Judging by the recent economic data, the acronym PEPP that was introduced last year by the ECB when it launched its Pandemic Emergency Purchase Programme, could also be seen as a reference to the pandemic’s exceptional price pressures. Inflationary tensions have been rising as reflected in survey data on input prices and selling price expectations (chart 1). They are exceptional in terms of intensity –at least in manufacturing where they are at record highs- but also by their a-typical nature, due to the lifting of restrictions weighing on supply and demand. The ECB is caught in the middle between the official meaning of PEPP and the alternative reading. The end date of March 2022 that has been set for the emergency asset purchases is slowly getting closer, forcing the ECB to provide guidance on its intentions, whereas rising price pressures create a perception that an extension is becoming less likely. Prolonging the PEPP would send a signal that the ECB is convinced that the transmission of higher price expectations in the inflation numbers will be temporary and limited.

Edito 21.22 - Chart 1

Against this background, the upcoming governing council meeting and the new staff projections that will be published on the occasion, are eagerly awaited. On the latter, one would expect an increase of the inflation forecast for this year, much like the consensus forecast which has also been moving higher in recent months (chart 2). In March, the Bloomberg consensus expectation for average inflation this year was 1.5%[1]. This moved to 1.6% in April and 1.7% in May. Importantly, the forecast for next year hardly moved (1.2% in March, 1.3% in April and May). This is not very different from recent forecasts of international institutions. According to its latest forecasts, the OECD expects inflation to reach 1.8% this year and 1.3% next year[2], which is in line with the European Commission’s forecast of respectively 1.7% and 1.3%[3]. Judging by next year’s forecasts, which are far below the ECB’s objective, maintaining a highly accommodative monetary policy stance seems warranted, so the question is more about the mix of tools to be used rather whether the overall orientation should change.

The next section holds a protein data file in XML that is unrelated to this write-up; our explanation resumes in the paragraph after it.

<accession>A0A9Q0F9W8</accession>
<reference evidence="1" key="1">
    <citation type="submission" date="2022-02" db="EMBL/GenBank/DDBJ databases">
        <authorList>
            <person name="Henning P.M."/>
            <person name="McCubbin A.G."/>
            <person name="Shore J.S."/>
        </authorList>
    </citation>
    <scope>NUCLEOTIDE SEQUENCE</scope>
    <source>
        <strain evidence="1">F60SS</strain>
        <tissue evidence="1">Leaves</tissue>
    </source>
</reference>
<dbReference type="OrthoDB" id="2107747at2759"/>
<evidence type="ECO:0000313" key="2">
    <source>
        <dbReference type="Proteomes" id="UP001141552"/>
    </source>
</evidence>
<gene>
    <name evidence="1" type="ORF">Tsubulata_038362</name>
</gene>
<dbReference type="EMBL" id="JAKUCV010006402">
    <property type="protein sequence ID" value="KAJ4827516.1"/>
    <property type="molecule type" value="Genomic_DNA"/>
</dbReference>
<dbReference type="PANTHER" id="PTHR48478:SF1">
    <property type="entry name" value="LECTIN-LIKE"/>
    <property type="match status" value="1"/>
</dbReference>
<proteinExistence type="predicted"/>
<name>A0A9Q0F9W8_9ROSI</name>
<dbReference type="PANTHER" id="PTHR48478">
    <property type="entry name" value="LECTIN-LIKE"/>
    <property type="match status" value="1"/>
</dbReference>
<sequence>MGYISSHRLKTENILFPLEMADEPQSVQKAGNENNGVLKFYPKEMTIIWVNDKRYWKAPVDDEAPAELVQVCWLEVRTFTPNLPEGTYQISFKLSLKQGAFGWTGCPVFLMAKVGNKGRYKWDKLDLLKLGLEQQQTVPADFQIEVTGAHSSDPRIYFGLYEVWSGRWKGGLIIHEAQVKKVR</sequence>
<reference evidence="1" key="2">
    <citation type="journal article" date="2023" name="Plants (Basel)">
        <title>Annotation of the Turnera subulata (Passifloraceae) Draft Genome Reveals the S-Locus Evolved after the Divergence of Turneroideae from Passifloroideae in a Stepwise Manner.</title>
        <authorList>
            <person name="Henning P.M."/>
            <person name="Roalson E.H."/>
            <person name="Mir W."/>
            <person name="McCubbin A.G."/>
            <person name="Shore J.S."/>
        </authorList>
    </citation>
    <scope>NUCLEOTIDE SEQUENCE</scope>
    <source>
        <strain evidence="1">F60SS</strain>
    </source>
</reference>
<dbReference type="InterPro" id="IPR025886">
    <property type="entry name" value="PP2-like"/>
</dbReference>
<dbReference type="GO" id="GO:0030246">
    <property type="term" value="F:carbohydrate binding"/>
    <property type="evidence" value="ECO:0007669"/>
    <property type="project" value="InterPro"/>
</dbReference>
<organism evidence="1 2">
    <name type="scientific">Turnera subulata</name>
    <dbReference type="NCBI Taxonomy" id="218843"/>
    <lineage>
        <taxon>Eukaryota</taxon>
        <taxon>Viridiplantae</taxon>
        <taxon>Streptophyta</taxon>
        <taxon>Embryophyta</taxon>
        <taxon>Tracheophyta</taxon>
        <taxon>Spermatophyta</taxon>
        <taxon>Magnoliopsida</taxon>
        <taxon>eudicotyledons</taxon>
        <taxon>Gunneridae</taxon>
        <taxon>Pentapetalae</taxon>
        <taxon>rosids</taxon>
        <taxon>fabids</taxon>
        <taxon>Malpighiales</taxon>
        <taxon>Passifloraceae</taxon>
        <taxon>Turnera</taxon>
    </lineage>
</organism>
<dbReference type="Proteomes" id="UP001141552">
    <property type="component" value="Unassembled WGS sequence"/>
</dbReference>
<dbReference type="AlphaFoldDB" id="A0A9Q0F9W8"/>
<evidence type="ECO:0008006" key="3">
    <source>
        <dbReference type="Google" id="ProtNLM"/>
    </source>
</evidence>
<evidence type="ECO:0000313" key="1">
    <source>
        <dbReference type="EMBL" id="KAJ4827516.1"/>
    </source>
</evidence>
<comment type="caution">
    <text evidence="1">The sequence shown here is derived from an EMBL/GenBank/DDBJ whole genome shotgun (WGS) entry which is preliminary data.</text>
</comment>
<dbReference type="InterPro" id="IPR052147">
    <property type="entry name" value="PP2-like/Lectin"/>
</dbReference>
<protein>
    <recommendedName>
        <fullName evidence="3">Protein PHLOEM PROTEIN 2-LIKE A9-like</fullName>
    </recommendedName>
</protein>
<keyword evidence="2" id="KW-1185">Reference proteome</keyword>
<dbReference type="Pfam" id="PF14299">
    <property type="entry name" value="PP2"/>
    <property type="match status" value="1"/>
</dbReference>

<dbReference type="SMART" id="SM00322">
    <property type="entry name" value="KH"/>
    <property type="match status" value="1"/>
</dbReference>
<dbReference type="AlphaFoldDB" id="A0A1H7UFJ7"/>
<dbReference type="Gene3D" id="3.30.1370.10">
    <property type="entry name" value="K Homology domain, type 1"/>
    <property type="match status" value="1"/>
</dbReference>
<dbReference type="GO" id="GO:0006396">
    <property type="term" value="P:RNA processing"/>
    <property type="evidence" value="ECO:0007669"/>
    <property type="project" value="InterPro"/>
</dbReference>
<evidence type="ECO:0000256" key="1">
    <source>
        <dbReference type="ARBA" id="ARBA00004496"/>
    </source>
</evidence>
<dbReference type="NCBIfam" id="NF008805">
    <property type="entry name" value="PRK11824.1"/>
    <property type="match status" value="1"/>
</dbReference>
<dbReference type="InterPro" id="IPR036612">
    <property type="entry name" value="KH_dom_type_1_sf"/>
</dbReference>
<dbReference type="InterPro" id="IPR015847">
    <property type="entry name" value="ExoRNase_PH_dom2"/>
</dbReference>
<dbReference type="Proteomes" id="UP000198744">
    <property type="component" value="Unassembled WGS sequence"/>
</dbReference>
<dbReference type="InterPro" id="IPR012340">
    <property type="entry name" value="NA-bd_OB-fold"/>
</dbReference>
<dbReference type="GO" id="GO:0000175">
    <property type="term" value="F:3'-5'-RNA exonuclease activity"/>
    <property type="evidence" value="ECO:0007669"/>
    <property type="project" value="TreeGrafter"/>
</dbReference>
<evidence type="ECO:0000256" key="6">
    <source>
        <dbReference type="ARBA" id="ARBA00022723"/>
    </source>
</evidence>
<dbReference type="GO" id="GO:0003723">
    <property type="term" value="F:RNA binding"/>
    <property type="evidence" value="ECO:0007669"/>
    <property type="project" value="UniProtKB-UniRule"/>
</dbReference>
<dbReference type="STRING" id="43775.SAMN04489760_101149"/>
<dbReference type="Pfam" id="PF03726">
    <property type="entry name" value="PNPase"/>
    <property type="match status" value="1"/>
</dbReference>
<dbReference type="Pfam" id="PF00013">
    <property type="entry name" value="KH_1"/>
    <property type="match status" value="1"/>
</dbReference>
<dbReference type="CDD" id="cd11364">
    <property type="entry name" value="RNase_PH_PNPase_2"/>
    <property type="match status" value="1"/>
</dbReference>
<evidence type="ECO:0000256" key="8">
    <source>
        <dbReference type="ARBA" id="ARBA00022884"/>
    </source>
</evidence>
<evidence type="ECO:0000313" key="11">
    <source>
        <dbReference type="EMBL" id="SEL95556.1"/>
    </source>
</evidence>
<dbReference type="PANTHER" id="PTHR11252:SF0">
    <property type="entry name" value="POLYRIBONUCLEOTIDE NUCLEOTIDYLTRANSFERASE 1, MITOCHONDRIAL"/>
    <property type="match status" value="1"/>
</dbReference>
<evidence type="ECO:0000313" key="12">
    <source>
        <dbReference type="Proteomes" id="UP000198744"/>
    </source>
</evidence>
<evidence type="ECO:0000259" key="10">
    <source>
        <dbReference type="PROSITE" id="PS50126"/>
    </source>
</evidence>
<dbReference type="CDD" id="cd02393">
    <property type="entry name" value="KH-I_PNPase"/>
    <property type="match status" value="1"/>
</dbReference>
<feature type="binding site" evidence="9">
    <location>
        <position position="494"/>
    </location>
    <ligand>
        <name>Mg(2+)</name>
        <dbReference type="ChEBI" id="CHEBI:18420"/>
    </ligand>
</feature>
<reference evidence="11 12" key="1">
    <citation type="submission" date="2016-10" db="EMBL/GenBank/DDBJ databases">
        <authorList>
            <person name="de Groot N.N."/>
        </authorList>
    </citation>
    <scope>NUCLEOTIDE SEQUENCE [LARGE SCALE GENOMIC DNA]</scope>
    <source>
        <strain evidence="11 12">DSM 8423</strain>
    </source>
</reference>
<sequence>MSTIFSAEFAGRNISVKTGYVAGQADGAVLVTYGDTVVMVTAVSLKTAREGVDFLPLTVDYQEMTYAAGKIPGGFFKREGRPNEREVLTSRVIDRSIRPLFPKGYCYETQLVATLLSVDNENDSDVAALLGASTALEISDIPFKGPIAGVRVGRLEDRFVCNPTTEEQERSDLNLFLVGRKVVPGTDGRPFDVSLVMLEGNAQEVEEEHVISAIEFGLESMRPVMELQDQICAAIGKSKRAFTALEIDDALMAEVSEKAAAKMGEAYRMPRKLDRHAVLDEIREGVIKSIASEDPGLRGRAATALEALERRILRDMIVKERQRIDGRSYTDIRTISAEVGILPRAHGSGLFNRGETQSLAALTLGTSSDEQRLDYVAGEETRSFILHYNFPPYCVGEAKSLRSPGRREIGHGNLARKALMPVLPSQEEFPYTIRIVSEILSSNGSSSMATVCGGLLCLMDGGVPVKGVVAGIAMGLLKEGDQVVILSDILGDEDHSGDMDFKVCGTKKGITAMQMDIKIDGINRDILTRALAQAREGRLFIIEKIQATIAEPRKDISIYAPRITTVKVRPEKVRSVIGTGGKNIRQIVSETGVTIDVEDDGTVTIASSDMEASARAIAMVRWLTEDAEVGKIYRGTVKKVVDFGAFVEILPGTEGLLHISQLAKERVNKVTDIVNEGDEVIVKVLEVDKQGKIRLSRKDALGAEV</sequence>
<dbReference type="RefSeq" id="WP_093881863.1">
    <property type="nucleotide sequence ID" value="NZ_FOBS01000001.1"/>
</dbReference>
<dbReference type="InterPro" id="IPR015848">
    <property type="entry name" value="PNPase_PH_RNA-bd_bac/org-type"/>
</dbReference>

Edito 21.22 - Chart 2

The key debate is on what happens to the PEPP. Introduced to address the economic consequences of the Covid-19 shock, its flexibility has been used earlier this year to fight the tightening of financial conditions. The accelerated pace of purchases which was announced following the March governing council meeting has been successful, judging by the easing of financial conditions (chart 3). In the meantime, survey data show that confidence of the main economic sectors –industry, services, construction, trade- and amongst households has improved, sometimes significantly so. This would justify having a debate at the next meeting about extending the PEPP beyond March 2022 or to replace it with an increase in the traditional asset purchase programme. Such a substitution would be necessary to avoid a cliff-edge impact on bond markets and has been hinted at in the ECB’s introductory statement[4].

 

Edito 21.22 - Chart 3

Edito 21.22 - Chart 4

Whether this discussion will already take place is not a foregone conclusion. The governing council might prefer to have more data and have the discussion and decision after the summer. In a recent interview[5], Isabel Schnabel, member of the executive board of the ECB, explains that the decision on PEPP will depend on the joint assessment of financing conditions and the inflation projection. The latter is the “ultimate yardstick” considering that “PEPP aims to offset the negative impact of the pandemic on the inflation outlook.” She considers that “we are not seeing this yet”. Investors will be keen to understand how this impact will be determined. A simple counterfactual analysis which consists of comparing the December 2019 Eurosystem projection for inflation in 2022[6] (1.6%) with the March 2021 projection for inflation in 2022 (1.2%) shows there is still a considerable gap. It is unlikely that this would narrow significantly in the new projection so for a decision on PEPP we will probably have to wait until after the summer.

[1] This also corresponds to the ECB staff macroeconomic projections of March 2021.

[2] Source: OECD Economic Outlook, May 2021.

[3] Source: European Commission, European economic forecast, Spring, May 2021.

[4]In any case, the future roll-off of the PEPP portfolio will be managed to avoid interference with the appropriate monetary policy stance.” (Source: Introductory statement to the press conference of Christine Lagarde, President of the ECB, and Luis de Guindos, Vice-President of the ECB, Frankfurt am Main, 22 April 2021).

[5] Source: Reuters, Interview with Isabel Schnabel, Member of the Executive Board of the ECB, 28 May 2021

[6] It is preferable to look at the inflation projection for 2022 because 2021 is biased by pandemic-related one-off and temporary factors.